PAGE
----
Design Implications for a Virtual Language Learning Companion Robot: Considering the Appearance, Interaction and Rewarding Behavior
Second language learning has become almost a necessity for many parts of the world due to the effects of globalization, as such many online language learning platforms have gained popular attention (especially with the effects of the COVID pandemic). An important area that requires research is how to make these online learning platforms more effective. One such approach in language learning is Robot-Assisted Language Learning (RALL), where social robots are employed to assist in language learning, adding meaningful and human-like interactions to the process. This study aims to investigate potential users’ perception and expectations of a virtual robot as a learning companion and it is guided by three main research questions: (RQ1) “What type of physical appearance should a virtual language learning companion robot have?”, (RQ2) “How should a virtual language learning robot react and be- have to create meaningful and engaging interaction? What type of movements and gestures should be included?”, (RQ3) “What type of rewards can motivate the users for learning in an online language learning platform?”.
To address these research questions 2 online co-design workshops were conducted with university students. First, with university-level language students who had little to no experience interacting with robots; second, with university-level design students who had previous experience in human-centered design of social robots. After these workshops were conducted, data from them were analyzed qualitatively to find out specific design implications for a virtual language learning companion robot.
The analysis has shown that the participants believed both embodiment, gestures, behaviors, and rewards were highly important. The implications analyzed out of the data are as follows: (1) The appearance of the virtual robot should not fully resemble a human. (2) Human-like movements and gestures are preferable. (3) Facial features should be handled very carefully. (4) Positive feedback with constructive criticism is effective. (5) Voice-based interaction in line with movements and gestures has a positive effect. (6) The robot should have some reaction to every action of the user. (7) The robot can turn into funny attractive characters as a reward.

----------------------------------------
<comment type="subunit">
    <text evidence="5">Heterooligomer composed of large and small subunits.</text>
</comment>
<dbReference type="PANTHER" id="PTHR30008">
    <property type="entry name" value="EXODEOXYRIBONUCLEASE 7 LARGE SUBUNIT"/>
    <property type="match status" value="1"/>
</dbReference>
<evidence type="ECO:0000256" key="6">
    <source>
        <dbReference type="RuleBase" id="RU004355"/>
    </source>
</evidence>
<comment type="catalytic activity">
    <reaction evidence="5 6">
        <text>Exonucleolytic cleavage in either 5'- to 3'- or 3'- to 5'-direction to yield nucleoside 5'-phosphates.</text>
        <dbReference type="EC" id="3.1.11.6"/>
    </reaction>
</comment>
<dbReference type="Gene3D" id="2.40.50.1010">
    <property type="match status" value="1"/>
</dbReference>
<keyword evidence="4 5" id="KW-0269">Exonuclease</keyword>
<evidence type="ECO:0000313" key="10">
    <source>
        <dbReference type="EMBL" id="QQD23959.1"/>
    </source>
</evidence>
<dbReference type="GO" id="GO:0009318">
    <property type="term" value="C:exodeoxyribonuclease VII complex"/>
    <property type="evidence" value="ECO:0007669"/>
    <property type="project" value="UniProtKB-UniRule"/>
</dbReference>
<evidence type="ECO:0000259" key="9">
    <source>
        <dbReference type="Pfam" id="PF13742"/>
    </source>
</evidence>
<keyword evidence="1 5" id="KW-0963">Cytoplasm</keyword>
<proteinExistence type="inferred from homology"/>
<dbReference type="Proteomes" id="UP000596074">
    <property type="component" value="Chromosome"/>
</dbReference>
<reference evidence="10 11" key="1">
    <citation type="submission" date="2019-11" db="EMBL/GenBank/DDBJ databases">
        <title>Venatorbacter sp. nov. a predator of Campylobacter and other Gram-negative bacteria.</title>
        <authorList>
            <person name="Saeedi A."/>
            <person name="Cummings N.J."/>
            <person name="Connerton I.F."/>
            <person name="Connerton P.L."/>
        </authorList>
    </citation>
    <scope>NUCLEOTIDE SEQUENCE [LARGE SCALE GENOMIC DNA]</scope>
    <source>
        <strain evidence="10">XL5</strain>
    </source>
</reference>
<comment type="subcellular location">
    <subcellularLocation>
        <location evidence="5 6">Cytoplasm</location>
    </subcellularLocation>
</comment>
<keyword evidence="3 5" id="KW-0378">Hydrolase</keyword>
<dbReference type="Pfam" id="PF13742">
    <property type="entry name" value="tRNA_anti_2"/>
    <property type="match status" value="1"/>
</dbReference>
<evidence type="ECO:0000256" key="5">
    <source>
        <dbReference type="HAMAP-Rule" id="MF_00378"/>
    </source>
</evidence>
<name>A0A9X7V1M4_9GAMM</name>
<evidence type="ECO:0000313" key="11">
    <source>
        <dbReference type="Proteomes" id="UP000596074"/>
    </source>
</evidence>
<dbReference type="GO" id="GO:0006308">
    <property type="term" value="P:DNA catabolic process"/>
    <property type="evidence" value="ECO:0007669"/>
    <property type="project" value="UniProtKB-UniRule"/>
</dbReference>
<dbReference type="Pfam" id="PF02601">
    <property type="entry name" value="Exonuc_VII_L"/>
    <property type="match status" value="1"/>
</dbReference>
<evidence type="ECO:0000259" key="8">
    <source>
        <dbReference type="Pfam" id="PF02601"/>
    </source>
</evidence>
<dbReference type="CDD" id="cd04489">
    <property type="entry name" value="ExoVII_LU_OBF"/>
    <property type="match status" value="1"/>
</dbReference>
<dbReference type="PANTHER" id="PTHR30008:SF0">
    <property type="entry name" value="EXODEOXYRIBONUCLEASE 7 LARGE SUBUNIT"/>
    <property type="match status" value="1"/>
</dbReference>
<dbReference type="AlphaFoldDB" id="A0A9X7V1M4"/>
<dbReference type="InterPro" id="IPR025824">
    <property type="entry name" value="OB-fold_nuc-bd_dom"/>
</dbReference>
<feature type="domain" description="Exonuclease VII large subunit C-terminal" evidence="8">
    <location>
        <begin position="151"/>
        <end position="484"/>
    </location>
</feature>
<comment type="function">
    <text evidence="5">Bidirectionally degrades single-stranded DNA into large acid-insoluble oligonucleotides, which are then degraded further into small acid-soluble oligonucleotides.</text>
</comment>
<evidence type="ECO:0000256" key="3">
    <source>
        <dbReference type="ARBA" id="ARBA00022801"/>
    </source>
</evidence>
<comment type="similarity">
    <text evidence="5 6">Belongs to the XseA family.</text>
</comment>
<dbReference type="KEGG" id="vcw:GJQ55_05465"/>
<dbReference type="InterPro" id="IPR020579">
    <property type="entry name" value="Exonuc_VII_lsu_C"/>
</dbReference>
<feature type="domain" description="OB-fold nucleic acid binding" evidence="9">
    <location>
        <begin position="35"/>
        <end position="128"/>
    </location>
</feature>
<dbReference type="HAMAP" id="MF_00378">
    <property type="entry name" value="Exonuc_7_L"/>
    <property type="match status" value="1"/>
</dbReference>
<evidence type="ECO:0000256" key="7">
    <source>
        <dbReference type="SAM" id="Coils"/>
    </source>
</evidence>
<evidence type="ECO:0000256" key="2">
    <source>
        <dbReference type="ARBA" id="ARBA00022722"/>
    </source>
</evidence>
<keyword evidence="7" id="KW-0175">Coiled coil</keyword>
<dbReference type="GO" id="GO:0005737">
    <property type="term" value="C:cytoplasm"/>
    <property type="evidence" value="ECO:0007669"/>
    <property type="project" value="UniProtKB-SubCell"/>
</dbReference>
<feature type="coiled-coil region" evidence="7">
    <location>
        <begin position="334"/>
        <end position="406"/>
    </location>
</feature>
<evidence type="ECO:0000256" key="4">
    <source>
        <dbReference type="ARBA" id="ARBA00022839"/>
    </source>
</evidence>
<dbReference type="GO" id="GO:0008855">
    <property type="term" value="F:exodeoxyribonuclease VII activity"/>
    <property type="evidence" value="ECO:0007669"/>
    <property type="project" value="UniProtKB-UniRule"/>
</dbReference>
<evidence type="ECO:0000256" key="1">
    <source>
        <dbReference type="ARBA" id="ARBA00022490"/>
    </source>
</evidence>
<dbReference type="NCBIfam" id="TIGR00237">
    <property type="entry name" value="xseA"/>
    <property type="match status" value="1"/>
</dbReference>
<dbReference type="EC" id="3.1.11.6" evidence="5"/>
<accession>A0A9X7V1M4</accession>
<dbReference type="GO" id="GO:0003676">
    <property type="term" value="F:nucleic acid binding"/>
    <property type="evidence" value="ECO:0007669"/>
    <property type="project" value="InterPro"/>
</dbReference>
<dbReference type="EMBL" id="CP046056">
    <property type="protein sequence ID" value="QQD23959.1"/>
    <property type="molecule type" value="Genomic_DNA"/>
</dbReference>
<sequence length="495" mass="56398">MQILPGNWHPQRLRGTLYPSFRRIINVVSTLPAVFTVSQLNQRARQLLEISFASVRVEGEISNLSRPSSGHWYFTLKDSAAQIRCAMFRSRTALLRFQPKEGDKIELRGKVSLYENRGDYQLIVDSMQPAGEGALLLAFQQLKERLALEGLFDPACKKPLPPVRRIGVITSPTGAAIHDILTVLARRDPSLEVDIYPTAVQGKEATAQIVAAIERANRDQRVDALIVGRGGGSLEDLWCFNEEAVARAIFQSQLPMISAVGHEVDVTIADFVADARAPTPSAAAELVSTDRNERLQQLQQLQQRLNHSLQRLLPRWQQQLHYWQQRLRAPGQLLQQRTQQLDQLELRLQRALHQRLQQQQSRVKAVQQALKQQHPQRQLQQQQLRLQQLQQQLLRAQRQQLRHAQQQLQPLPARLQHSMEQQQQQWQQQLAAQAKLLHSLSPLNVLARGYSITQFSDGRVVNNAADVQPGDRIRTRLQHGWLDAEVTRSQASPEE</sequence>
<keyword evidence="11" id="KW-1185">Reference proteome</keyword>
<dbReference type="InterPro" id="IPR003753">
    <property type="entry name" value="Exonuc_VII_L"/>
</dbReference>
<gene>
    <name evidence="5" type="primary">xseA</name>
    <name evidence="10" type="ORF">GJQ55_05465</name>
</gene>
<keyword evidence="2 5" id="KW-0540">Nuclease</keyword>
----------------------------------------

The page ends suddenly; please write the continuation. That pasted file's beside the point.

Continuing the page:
The study concludes by noting that these design implications lack evaluation, and the researchers are already planning to develop a virtual language learning companion robot to evaluate these implications.
Eshtiak Ahmed and Aino Ahtinen. 2021. Design Implications for a Virtual Language Learning Companion Robot: Considering the Appearance, Interaction and Rewarding Behavior. In Proceedings of the 9th International Conference on Human-Agent Interaction (HAI ’21). Association for Computing Machinery, New York, NY, USA, 56–65.
Second language learning has become very important because of globalization and as a result, many online language learning platforms have gained popularity. Despite their popularity and convenience, they still lack the human factor and meaningful interaction. Robot-assisted language learning (RALL) is a concept where social robots are employed to assist in language learning, adding meaningful and human-like interactions to the process. In the case of online learning platforms, a similar approach can be taken using virtual robots. Virtual robots are similar to social robots as they can have a visual appearance, communication capabilities as well as human-like features. This research aims to understand the potential users’, i.e., university students’ perceptions, and expectations of a virtual robot as a language learning companion. We are focusing on three major aspects of its design: appearance, interaction and rewarding behavior. This is a qualitative and explorative study, which employs a human-centered design (HCD) approach by conducting a co-design workshop with five groups of university-level language students (n = 25) and a theme interview with seven design students. This article presents the first phase of the HCD process. The participants were asked questions about the appearance, behavior, movements, motivational factors, sound, and rewarding features of the potential virtual language companion robot. The findings show that the idea of having an interactive virtual robot to assist online language learning was accepted and appreciated by all the participants but their expectations about the robot’s design varied. The potential users preferred a robot-like appearance rather than a human-like one for the virtual language learning companion, however, different robot-like appearances were mentioned in terms of their body parts, hands, head, shapes, etc. Human-like gestures and movements were appreciated by the participants. Finally, seven design implications were formulated to support the further design of a virtual robot that can act as a virtual language learning companion as part of an online learning platform for university students.